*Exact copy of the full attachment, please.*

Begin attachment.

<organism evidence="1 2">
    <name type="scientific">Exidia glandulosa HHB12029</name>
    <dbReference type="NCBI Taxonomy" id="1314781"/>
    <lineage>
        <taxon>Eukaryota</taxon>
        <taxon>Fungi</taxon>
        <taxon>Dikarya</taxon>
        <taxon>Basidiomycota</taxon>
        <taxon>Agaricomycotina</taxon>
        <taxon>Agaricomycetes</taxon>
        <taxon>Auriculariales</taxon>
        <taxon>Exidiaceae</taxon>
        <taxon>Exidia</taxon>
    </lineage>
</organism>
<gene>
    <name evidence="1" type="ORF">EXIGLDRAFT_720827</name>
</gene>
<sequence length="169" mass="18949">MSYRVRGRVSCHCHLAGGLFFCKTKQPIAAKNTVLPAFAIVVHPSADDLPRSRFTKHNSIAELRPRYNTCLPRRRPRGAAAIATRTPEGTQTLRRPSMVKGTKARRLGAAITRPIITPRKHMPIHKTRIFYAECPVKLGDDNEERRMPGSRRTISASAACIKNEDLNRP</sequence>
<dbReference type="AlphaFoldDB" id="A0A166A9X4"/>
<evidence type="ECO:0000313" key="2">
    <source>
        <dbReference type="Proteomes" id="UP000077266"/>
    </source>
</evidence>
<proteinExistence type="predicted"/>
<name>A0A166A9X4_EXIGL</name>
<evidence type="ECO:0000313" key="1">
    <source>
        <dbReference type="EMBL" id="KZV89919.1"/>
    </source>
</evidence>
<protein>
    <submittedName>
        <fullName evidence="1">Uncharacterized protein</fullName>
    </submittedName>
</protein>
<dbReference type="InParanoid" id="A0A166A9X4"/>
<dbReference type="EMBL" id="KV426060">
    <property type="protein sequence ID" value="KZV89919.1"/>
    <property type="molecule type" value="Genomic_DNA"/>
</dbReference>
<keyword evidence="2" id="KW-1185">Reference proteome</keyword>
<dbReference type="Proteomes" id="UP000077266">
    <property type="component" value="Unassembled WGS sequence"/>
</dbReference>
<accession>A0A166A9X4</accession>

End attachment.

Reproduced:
<organism evidence="1 2">
    <name type="scientific">Exidia glandulosa HHB12029</name>
    <dbReference type="NCBI Taxonomy" id="1314781"/>
    <lineage>
        <taxon>Eukaryota</taxon>
        <taxon>Fungi</taxon>
        <taxon>Dikarya</taxon>
        <taxon>Basidiomycota</taxon>
        <taxon>Agaricomycotina</taxon>
        <taxon>Agaricomycetes</taxon>
        <taxon>Auriculariales</taxon>
        <taxon>Exidiaceae</taxon>
        <taxon>Exidia</taxon>
    </lineage>
</organism>
<gene>
    <name evidence="1" type="ORF">EXIGLDRAFT_720827</name>
</gene>
<sequence length="169" mass="18949">MSYRVRGRVSCHCHLAGGLFFCKTKQPIAAKNTVLPAFAIVVHPSADDLPRSRFTKHNSIAELRPRYNTCLPRRRPRGAAAIATRTPEGTQTLRRPSMVKGTKARRLGAAITRPIITPRKHMPIHKTRIFYAECPVKLGDDNEERRMPGSRRTISASAACIKNEDLNRP</sequence>
<dbReference type="AlphaFoldDB" id="A0A166A9X4"/>
<evidence type="ECO:0000313" key="2">
    <source>
        <dbReference type="Proteomes" id="UP000077266"/>
    </source>
</evidence>
<proteinExistence type="predicted"/>
<name>A0A166A9X4_EXIGL</name>
<evidence type="ECO:0000313" key="1">
    <source>
        <dbReference type="EMBL" id="KZV89919.1"/>
    </source>
</evidence>
<protein>
    <submittedName>
        <fullName evidence="1">Uncharacterized protein</fullName>
    </submittedName>
</protein>
<dbReference type="InParanoid" id="A0A166A9X4"/>
<dbReference type="EMBL" id="KV426060">
    <property type="protein sequence ID" value="KZV89919.1"/>
    <property type="molecule type" value="Genomic_DNA"/>
</dbReference>
<keyword evidence="2" id="KW-1185">Reference proteome</keyword>
<dbReference type="Proteomes" id="UP000077266">
    <property type="component" value="Unassembled WGS sequence"/>
</dbReference>
<accession>A0A166A9X4</accession>